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$3.8 million multi-state and federal False Claims Act settlement reached

March 7, 2014 by

Kentucky Attorney General Jack Conway announced Kentucky’s participation on last Friday (Feb. 28, 2014) in a more than $3.8 million multi-state and federal settlement with a pharmacy specializing in dispensing drugs to nursing homes.

Omnicare Inc. allegedly received kickbacks from Amgen Inc. to promote the drug Aranesp, a drug used to treat anemia caused by chemotherapy or kidney failure. Between Sept. 1, 2003 and June 30, 2005, Omnicare allegedly solicited and received kickbacks in the form of discounts, grants, market share rebates, consulting services, speaker fees, travel and dinners. The alleged kickbacks were offered in exchange for Omnicare influencing healthcare providers’ selection and use of Aranesp in long-term care facilities.

Omnicare also allegedly implemented therapeutic interchange programs meant to switch patients from a competitor drug to Aranesp and allegedly caused false and/or fraudulent claims for Aranesp to be submitted to federal and state Medicaid programs.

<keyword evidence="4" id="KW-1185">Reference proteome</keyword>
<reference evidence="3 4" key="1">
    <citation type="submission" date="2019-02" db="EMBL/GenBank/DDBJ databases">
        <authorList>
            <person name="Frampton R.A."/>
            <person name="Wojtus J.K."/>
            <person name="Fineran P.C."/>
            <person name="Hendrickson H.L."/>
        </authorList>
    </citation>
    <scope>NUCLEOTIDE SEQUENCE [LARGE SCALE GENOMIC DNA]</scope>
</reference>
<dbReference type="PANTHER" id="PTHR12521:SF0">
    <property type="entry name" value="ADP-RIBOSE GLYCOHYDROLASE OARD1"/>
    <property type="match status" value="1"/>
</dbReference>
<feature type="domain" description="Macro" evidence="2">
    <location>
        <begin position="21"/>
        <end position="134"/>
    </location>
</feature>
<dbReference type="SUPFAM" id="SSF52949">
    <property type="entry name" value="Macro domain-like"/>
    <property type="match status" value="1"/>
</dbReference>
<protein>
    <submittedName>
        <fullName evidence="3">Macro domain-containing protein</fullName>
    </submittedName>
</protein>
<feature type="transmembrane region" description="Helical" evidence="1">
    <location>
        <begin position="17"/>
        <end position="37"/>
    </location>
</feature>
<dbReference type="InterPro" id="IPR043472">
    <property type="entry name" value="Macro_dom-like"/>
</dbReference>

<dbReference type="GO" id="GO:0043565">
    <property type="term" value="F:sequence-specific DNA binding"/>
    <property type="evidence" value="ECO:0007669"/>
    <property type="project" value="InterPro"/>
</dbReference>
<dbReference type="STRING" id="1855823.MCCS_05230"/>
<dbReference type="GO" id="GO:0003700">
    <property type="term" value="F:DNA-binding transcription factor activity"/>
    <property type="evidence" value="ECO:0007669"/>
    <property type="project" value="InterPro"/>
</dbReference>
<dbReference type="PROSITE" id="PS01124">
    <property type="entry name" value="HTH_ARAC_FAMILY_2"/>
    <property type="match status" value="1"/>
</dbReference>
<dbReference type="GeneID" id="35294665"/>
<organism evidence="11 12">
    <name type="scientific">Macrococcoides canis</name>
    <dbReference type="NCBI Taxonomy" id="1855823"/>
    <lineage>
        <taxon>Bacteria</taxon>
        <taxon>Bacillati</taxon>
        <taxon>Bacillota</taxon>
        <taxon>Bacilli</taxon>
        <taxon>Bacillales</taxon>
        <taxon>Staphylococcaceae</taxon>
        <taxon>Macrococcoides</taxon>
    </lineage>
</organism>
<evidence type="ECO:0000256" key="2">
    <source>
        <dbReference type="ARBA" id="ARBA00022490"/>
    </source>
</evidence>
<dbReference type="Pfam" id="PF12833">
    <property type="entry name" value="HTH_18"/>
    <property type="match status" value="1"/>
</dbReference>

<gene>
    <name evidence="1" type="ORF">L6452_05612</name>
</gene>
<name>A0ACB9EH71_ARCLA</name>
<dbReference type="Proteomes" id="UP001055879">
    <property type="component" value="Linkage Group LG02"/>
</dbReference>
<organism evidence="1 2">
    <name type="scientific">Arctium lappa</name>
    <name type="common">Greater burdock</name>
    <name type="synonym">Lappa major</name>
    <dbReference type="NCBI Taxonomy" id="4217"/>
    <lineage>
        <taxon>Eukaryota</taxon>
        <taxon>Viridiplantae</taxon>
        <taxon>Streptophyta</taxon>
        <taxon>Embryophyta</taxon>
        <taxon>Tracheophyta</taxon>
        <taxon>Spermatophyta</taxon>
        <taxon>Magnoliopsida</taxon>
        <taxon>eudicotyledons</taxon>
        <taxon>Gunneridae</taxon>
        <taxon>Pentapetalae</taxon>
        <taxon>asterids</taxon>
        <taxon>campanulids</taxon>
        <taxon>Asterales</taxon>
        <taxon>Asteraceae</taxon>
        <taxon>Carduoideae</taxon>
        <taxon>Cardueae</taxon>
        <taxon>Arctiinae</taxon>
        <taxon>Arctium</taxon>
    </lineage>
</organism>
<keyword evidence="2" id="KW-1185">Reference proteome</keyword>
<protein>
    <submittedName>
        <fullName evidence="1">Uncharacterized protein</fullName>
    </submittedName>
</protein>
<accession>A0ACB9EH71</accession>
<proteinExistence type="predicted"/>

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FDA looks to small businesses for social media monitoring of risk communications

March 6, 2014 by

The Food and Drug Administration is seeking information from small businesses on social media tools for monitoring communications about the risks of products that fall under the agency’s watch.

FDA released solicitation on Tuesday for resources to analyze its risk communication programs through social media buzz reports, dashboard and quarterly surveillance data.

Potential vendors will be required to develop a self-service social media monitoring tool with a dashboard that displays updated reports.

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Defense getting better at handling False Claims while DOJ short on staff, experts say

March 5, 2014 by

Parties on both sides of False Claims Act cases tend to agree that the number of lawsuits and amount of money they redistribute to the U.S. government has significantly increased since the statute was amended in 1986.

Walter Olson, a senior fellow at the Cato Institute’s Center for Constitutional Studies in Washington, D.C., contends that Congress has been pressured not to rein in the anti-fraud law, but instead, find ways to widen its scope.

“In recent years, you’ve seen some pushback from the business community, but given the record of congressional expansion, they’ll be doing pretty well if they can just keep Congress from expanding it further,” said Olson, who also founded and still runs the popular blog

Olson and other experts claim that excessive False Claims Act lawsuits will continue to cause trouble for businesses. They say when not interpreted properly, the law permits lawsuits that are expensive, time-consuming and often meritless.